• Every single question about dragons that I've seen get shot down was because the questioner either specified in the question that they wanted to comply with the law of physics or else tagged the question with 'reality-check' or something of that nature. If you're trying to design a dragon's wing while ignoring physics, it's probably going to be an opinion based question. – Halfthawed Aug 27 '20 at 22:27
• @Halfthawed -- Alternatively one could simply remind the nattering nabobs that this is WORLDBUILDING. Not Physics. My opinion may well be a vanishing minority, but I rather think it's obvious that when someone asks about plausibility of dragons and then tags it "reality check", they don't mean real world reality. They don't mean real world physics. They mean "does it make sense within the fictional framework". Mind you, a lot of querents don't seem to know that they need to define some basic things about how their worlds work in the first place! – elemtilas Aug 27 '20 at 22:32
• Hence the problem. It doesn't matter what the questioner had in mind, if you post with 'reality-check' and don't define your reality, the only assumption that an answerer can make is that the reality is reality as we know it. I do usually make an attempt to bend the circumstances as far as I can to enable an answer to the question, but the onus is on the OP, not the answerer. – Halfthawed Aug 27 '20 at 22:37
• Well I would assume, given the nature of the forum, that the real world is not the basis upon which the querent is asking! But i guess that's the whole reason for the OP's proposal! – elemtilas Aug 27 '20 at 22:51
• It seems to me that we have a lot of questions that get shot down simply because the creature in question doesn't fit into what is known to current science. Actually, this site regularly shoots down questions because they don't fit into what we know of science today. It's as if people believe that what we know today is all there is to know and no new data will ever change that. In 50 years of life, I've seen that proven false several times. (I'm still waiting for Dark Matter to be proven real - but today's kids believe it with the fervor of pure religion.) – JBH Aug 30 '20 at 17:58
• Note that the reality-check tag's description states, "This tag should never be the only tag on a question, because this tag frames how a question should be answered, not the topic." In other words, a second tag must always be chosen to frame the context. IMO the real problem is that the OPs too often want "something as realistic as possible!" not realizing that the question can't be answered in that context. If dragons could exist, they would. – JBH Aug 30 '20 at 18:04

I've been on this site long enough to see several waves of new users arrive.0 The new users (a) inevitably don't understand the site, it's rules, or its culture1 and (b) inevitably believe that what we understand of science today is all there is to understand and nothing could possibly vary from it for any reason on earth — so say we all!

It takes time for each wave of new users to "grow up" and mature into the site's culture. Some individuals do so quickly, others have to be dragged along, kicking and screaming, because what they really want is to do what they want, when they want, without consequence.2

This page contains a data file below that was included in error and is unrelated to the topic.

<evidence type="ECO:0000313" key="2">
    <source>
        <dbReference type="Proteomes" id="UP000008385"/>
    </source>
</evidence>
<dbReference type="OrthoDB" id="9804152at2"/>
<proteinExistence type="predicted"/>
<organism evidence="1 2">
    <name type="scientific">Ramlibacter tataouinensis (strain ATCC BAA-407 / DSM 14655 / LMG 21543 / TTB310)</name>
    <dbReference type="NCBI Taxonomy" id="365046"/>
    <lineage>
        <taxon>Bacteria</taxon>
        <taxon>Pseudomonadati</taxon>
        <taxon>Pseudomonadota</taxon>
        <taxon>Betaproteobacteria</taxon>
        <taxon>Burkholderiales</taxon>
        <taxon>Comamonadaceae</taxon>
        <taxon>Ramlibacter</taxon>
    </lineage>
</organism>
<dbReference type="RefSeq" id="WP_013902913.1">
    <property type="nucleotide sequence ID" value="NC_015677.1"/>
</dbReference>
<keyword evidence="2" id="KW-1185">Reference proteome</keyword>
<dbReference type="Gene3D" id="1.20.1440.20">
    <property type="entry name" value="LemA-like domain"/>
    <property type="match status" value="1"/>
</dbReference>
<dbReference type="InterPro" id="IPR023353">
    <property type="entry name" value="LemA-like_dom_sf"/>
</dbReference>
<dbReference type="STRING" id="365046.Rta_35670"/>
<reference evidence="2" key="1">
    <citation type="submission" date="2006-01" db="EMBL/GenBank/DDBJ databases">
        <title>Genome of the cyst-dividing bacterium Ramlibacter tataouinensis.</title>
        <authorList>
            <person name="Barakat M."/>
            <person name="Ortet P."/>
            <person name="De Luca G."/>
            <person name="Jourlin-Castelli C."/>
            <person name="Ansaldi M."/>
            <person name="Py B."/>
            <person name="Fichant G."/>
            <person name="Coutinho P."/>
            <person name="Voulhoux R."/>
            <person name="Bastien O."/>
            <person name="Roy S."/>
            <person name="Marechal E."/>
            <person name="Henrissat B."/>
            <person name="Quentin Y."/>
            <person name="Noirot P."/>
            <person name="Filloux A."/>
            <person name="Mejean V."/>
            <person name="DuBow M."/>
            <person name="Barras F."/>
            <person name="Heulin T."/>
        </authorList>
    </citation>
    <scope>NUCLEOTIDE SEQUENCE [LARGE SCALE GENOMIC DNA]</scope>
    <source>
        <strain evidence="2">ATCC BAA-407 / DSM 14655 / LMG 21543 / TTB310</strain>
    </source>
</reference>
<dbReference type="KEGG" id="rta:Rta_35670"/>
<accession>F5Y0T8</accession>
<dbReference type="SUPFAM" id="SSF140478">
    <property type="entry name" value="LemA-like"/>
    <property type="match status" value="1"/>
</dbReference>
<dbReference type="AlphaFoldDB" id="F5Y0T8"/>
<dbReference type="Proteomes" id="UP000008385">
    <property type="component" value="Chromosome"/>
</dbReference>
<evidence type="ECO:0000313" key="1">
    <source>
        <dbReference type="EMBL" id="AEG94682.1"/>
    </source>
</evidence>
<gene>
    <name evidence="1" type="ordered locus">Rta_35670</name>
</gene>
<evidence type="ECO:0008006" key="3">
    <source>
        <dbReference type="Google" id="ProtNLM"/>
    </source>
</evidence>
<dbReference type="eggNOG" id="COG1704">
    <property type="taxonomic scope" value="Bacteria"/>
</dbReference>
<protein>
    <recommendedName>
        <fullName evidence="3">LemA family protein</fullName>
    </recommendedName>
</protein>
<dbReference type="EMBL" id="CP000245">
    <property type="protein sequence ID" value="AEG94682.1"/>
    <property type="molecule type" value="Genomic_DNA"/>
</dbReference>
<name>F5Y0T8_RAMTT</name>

Unfortunately, per my comment from yesterday, there's no way to reasonably expect that any individual will take the time to actually read the tag wikis, or read through the help center, or take the time to read anything in Meta.3 It doesn't help that we're participating on a fundamentally non-objective, highly imaginative and creative site where popularity rules over conscientious judgement.

What do I mean by that? Over on Stack Overflow a question about programming might receive a dozen answers. Half of them will be duplicates of previously posted answers to the same question (because you can't even trust people to read through the answers already posted to a question). Of the remaining six, it's reasonable for people to judge and vote for the answer that represents the most effective or professionally implemented programming solution. In other words — incredibly objective questions get incredibly objective answers that are easily judged without emotion (aka, "popularity").

Over here, that's rarely the case. I've seen absolutely daft answers get the most votes because they were, for example, funnier.4 In an environment where popularity has so much influence, I'm not sure it's possible to achieve what you're asking for.

For example, the tag already states:

This tag should never be the only tag on a question, because this tag frames how a question should be answered, not the topic.

In other words, the OP is expected to provide one or more additional tags (and supporting information in the question itself) that help us understand what reality we're supposed to be using as a reference. As I mentioned in a comment to @Elemtilas' answer, the problem is that the OPs are asking questions with a ridiculous premise. Inevitably, what they think they want is "the most realistic dragon possible that could possibly evolve on Earth had Mother Nature just been accommodating."

In my humble opinion5, and contrary to what @Elemtilas suggested,6 the OP should be gently7 reminded that expecting us to create a scientifically-justifiable dragon is, actually, pretty much impossible or Mother Nature would have already done it. I suspect the OP really hasn't thought through the fact that what they really want is NOT a scientifically-accurate (e.g.) dragon, but a description that meets or exceeds suspension of disbelief, which requires just enough science to make the fiction consumable. In this way I'm not in disagreement with @Elemtilas — we really should be cutting the OP some slack and answering the question.